Field work: a rewarding and challenging endeavor
I have the opportunity to see some pretty neat stuff outdoors with my job. And although I don't have time every week, as it isn't the primary focus of my work to look for neat species, it is one of the most enjoyable activities I get to participate in, and I jump at the chance to participate in outdoor adventures whenever I can. Last week I was fortunate enough to get to tag along in search of some of the first salamanders moving after the rains from the thunderstorm that passed through the area earlier in the week. After spending most of the night searching for creepy crawlies, I got nearly an hour’s sleep and then prepared my peepers to shift their focus to searching “on the wing” as part of a waterfowl survey.
So over the course of about 15 hours I was able to see: fifteen spotted salamanders (sadly, only six alive), three marbled salamanders (two alive), one southern two lined, more than two dozen deer, lots of rabbits, three opossums, one raccoon, two fox squirrels, more than a dozen turkeys, two great blue herons, one northern harrier, over 600 ducks (mallards, wood ducks, black ducks, gadwalls, widgeons, green wing teals, shovelers, and coots), one red tailed hawk, and four bald eagles. It was an amazing experience, and one I wouldn't trade for anything. But to be honest, it was also more than a little exhausting.
Spending time in the field is always better than sitting at a desk. As the old saying goes, a bad day in the field is better than a good day in the office. And it really is true. And although looking for cool plants and animals may sound like the most awesome job ever (and it pretty much is), it's also a lot of hard work and takes experience and skill to be good at it. Wildlife biologists have to know when (time of year, time of day, weather conditions, mating seasons) and habitat requirements to know when and where they might be likely to see priority wildlife species. And they have to be willing to get out and look for them. Salamanders like to move in rain and at night, so biologists turn off their internal clocks and get out there to search. Many birds start calling before the crack of dawn and fall silent by mid-morning.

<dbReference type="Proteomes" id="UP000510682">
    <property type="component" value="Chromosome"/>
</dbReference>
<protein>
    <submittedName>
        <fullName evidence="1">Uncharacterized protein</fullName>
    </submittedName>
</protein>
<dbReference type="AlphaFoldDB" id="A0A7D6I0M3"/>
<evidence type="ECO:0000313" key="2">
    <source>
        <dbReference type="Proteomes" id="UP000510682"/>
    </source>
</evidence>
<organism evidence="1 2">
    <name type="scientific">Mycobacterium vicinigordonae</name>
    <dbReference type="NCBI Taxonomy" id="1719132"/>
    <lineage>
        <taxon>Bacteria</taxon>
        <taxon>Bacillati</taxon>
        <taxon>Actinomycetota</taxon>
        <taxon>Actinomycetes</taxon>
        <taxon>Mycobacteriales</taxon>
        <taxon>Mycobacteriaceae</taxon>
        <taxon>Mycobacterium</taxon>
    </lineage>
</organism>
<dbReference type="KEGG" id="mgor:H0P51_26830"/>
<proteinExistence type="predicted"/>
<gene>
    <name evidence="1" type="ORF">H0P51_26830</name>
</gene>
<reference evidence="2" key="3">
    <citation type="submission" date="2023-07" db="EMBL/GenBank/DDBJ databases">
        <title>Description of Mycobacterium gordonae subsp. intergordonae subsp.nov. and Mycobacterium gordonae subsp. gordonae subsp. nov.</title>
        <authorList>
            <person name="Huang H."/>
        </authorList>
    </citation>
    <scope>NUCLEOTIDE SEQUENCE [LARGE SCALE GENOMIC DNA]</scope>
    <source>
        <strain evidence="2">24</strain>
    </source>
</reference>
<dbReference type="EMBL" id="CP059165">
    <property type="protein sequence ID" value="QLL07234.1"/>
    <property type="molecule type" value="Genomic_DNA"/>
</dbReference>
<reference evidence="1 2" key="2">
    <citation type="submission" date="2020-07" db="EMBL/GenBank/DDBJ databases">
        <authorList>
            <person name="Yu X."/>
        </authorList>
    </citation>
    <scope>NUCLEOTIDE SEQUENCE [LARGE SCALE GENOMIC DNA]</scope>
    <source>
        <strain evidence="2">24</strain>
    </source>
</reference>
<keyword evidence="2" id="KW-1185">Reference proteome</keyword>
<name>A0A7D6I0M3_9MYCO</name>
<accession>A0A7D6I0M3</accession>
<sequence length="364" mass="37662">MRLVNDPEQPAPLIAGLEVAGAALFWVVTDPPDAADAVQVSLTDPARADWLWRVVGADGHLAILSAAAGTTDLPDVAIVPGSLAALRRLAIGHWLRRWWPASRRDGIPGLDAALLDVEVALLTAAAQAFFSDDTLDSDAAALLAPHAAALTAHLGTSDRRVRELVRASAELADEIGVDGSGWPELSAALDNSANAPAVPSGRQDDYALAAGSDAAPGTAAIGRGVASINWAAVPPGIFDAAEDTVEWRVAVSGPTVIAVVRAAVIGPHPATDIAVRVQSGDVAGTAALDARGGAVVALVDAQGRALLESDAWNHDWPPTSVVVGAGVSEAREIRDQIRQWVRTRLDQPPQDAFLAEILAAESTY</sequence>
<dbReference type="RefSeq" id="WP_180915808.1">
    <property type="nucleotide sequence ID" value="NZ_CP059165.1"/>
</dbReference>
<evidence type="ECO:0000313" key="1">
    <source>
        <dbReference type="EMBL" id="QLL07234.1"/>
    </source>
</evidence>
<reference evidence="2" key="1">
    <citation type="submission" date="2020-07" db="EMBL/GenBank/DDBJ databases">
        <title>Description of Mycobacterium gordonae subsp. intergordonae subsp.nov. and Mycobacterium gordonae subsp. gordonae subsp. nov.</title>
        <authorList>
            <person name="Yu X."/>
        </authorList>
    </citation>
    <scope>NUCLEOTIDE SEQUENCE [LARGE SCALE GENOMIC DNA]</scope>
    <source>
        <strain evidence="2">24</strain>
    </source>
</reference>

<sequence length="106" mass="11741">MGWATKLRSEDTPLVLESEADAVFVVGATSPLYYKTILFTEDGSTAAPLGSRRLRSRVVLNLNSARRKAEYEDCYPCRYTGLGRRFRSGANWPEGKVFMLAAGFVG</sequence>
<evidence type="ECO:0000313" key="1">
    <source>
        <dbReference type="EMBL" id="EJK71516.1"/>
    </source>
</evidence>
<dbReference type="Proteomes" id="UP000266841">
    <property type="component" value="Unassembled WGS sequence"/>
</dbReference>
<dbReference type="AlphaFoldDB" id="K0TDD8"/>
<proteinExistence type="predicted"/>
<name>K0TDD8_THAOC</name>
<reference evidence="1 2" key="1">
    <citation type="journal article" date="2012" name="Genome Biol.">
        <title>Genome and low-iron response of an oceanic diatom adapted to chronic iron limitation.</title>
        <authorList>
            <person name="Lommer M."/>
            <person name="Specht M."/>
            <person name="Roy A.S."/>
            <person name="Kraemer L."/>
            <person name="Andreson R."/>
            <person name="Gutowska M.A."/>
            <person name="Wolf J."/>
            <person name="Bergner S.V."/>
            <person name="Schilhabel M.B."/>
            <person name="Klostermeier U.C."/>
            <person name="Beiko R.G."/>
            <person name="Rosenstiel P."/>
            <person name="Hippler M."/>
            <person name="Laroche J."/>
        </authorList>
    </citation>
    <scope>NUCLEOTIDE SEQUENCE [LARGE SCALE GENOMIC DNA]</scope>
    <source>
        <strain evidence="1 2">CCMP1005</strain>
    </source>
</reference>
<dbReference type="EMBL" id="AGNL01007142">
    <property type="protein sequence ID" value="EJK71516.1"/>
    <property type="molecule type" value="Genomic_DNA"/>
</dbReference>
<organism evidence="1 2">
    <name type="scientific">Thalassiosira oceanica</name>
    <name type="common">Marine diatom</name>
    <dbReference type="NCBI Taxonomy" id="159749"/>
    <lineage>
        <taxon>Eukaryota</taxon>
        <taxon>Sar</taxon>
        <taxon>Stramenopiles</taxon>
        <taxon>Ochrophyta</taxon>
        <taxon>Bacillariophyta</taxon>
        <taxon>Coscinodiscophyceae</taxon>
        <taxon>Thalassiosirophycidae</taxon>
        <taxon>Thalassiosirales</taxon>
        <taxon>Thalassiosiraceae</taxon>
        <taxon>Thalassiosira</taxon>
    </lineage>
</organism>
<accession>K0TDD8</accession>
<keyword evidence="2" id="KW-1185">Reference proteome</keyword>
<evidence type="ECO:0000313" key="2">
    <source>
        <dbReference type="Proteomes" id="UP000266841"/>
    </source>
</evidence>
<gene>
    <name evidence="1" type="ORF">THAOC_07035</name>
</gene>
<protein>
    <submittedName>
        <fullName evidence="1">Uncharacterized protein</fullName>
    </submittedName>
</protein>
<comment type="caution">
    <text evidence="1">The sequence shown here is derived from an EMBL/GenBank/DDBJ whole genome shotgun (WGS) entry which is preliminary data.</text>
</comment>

And even more species inhabit areas we'd really just as soon keep out of - deep swampy recesses, flooded bottomlands and marshes - havens for all that we dislike about the outdoors, such as mosquitoes, ticks, and cottonmouths. There's no wonder we associate these areas with monsters and peril, like the fire swamp of Princess Bride fame, or The Creature from the Black Lagoon. But in actuality, these areas are not really threatening, but instead are critical habitat for a wide variety of species (although heat and bugs and snakes may make them less preferred by humans). Nonetheless, biologists put on waders and bug spray and dive into these areas to explore. And every now and then I get to tag along. I appreciate their dedication to helping us understand the natural world around us and our relationship to it, especially when it's not convenient or easy to do. To know how to preserve species we must first know where they are and what they need. And protecting species preserves diversity, increasing the resiliency of ecosystems, which are then more able to adapt to stressors and bounce back from natural disasters. By helping them, we help ourselves – and as an added bonus we make sure that they will be around for future generations to go out and look for on their own adventures.
-- Crystal Cockman
Photographs by Crystal Cockman